Ailerons page 2

The gussets differ in thickness according to location so check your plans carefully.  The gusset at the hinge located closest to the root end of the aileron (facing the inboard end of the wing) calls for an .032 thickness.  This is because the aileron push tube will be attached at this hinge location so the stress is greater here:

The gusset at the hinge located near the tip end of the aileron calls for an .025 thickness.  Since these two gussets are identical in shape, I marked them well as each was cut out and formed:

The triangular shaped gussets on each end rib call out .020 thickness aluminum.

With the gussets all drilled to the aileron, it is ready for disassembly, deburring, dimpling the holes that have flush rivets and prep for prime.  As I did on the flaps, the trailing edge of the ailerons will not be attached until it is fitted to the wing.  This will allow me some minor adjustments to hopefully get a perfectly aligned trailing edge with wing root, flap, aileron and wing tip.

The aileron parts were all primed using the techniques outlined on the priming page

During reassembly, I found a small problem with the fit of the counter-weight tube to the nose ribs.  When the holes were made in the nose ribs, I didn't get the edge of the hole right up against the rib flange.  Therefore, the tube does not lay against the rib flange and small gap is created.  I'm afraid that when the pull rivet is squeezed down, the skin will be puckered and create an ugly dent at each rivet location.  To fix this, I made a small shim out of .063 aluminum that's about 2" long and 5/8" wide and inserted it between the rib flange and the tube to fill the gap:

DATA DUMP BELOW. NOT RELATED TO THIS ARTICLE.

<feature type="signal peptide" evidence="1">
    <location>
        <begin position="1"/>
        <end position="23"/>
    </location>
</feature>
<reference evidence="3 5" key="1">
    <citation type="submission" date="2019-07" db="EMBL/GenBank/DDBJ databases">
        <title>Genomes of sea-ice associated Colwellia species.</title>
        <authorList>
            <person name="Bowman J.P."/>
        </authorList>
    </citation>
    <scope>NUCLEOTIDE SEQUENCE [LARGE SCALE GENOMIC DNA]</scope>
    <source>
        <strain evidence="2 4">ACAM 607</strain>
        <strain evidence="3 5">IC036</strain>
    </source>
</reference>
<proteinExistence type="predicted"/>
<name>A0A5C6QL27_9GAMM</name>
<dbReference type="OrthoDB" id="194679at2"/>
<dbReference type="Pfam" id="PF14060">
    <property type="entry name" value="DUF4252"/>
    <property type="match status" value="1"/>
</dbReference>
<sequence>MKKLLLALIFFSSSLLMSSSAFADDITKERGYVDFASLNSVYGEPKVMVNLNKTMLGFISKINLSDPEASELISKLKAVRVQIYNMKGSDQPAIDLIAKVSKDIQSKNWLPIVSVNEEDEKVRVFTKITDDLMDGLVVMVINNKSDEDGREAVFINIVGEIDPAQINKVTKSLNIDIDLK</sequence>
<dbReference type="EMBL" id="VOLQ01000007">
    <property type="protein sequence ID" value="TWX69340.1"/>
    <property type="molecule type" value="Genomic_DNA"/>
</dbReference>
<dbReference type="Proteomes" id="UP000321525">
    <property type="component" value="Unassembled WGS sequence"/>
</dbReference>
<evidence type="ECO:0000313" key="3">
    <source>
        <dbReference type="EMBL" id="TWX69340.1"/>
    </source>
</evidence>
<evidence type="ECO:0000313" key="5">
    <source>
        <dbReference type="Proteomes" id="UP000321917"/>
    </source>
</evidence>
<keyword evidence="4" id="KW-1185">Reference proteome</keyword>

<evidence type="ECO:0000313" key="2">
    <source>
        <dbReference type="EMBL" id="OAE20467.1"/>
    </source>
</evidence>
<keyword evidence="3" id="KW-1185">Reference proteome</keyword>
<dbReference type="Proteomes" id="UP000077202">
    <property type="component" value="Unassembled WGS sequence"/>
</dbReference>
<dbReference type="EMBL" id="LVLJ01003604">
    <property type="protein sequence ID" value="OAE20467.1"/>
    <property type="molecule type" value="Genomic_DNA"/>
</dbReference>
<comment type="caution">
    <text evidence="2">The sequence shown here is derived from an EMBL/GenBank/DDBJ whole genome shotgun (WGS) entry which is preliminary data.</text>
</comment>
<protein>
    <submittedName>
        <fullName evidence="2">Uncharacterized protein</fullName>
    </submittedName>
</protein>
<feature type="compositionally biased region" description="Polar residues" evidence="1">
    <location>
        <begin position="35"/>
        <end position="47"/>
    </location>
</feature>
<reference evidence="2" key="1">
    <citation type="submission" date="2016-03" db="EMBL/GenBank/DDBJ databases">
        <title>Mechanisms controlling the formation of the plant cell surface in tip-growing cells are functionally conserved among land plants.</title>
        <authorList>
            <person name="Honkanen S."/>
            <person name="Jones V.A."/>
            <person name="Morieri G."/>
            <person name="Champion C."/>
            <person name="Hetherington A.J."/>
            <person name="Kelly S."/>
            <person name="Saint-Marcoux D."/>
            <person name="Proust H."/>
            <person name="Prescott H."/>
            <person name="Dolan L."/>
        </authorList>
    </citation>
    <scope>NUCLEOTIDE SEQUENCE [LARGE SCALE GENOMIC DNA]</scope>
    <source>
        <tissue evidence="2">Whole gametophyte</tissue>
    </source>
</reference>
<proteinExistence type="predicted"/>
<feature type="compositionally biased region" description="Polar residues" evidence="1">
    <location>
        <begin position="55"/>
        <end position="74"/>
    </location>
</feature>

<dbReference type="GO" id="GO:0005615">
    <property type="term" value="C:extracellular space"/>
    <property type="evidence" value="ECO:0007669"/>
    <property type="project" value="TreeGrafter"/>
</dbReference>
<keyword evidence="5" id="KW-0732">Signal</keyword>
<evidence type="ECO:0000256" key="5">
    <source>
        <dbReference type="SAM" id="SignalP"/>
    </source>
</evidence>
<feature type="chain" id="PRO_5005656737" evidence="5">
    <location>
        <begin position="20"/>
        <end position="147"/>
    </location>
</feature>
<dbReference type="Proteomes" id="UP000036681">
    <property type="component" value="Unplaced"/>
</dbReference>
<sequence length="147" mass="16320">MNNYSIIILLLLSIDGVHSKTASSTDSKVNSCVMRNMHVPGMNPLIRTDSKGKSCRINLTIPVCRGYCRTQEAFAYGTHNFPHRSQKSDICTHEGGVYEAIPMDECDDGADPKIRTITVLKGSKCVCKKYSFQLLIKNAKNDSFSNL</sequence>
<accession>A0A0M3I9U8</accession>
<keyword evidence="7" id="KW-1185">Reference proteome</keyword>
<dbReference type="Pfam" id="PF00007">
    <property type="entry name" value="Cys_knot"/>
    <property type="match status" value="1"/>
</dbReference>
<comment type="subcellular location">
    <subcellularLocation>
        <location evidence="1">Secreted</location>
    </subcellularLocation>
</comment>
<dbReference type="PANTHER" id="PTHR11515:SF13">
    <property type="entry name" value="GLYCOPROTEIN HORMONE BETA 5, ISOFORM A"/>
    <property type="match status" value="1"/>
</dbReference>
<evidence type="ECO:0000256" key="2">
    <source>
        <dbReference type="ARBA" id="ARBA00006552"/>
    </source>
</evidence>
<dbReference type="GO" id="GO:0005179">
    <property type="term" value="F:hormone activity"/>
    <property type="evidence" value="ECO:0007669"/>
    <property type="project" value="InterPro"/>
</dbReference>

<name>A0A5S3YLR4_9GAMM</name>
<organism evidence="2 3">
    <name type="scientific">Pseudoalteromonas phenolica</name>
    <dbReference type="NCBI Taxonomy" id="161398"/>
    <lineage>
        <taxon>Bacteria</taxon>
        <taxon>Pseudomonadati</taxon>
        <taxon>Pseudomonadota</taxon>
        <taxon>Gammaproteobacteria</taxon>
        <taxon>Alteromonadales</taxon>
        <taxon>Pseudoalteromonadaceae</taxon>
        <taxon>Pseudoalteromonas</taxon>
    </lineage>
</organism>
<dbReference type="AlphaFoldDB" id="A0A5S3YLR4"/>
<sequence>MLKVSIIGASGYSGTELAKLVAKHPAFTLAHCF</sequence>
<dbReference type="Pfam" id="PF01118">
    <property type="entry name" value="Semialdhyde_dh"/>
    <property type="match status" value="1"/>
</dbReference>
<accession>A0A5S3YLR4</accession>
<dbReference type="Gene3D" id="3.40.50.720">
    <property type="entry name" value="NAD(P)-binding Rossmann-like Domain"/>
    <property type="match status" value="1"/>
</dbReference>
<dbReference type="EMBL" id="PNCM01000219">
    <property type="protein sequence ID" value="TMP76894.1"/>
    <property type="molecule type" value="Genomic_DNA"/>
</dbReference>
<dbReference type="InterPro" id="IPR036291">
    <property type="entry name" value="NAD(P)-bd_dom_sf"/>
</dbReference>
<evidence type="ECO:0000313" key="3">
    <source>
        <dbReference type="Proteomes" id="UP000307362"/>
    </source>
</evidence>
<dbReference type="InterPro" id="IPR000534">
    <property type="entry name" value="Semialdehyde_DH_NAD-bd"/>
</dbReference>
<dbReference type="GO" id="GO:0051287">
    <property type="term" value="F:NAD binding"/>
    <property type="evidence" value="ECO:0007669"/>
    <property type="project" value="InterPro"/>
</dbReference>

In the picture above you can see the hole is a little oblong. This is because I attempted, at first, to open the hole a little but since I had already drilled the rivet hole front edge, the tube was held up away from the bottom by the clecos, so I decided to just shim it. You can see the shim laying between the bottom of the tube and the rib flange.  I made the shims long enough to be caught by the rivet aft of the tube as well as the rivet that goes through the tube itself. Of course these shims were also primed.  This worked fine and the skins lay nice and flat after riveting:

The rivets that hold the tube in place are Stainless Steel and capture the tube on each side of the 90 degree bend of the aileron nose skin at each rib location. The holes are drilled through the skin, rib flange, (shim in my case) and into the tube (as well as the lead inside the tube).  The lead is soft enough that it gives way and allows the rivet to mushroom and set properly. The remaining rivets in the nose of the aileron are aluminum cherry rivets and again. as on the flaps, are the protruding head rivets.

Here is a picture of the completed Aileron Skeletons:

The trailing edges have just been slipped into place for now and will be permanently riveted in place after fitting with the wing.  The counter-weights are riveted in place in the leading edges but I can't  final balance the ailerons until the hinge brackets are attached.  That won't happen until the wings are assembled and the ailerons are fitted to the wings.  I'll cover that later.


Completed:  March 24, 2003

Total Time:  48 Hours

note: For now, the ailerons and flaps will be stored in a corner of the garage until the wings are assembled.  At that time, they will be fitted to the wings, the hinge brackets will be drilled in place on the flap/aileron spars and nut plates will be attached inside the spars.  The trailing edges will be riveted in place and finally, the ailerons and flaps will be fabric covered.  

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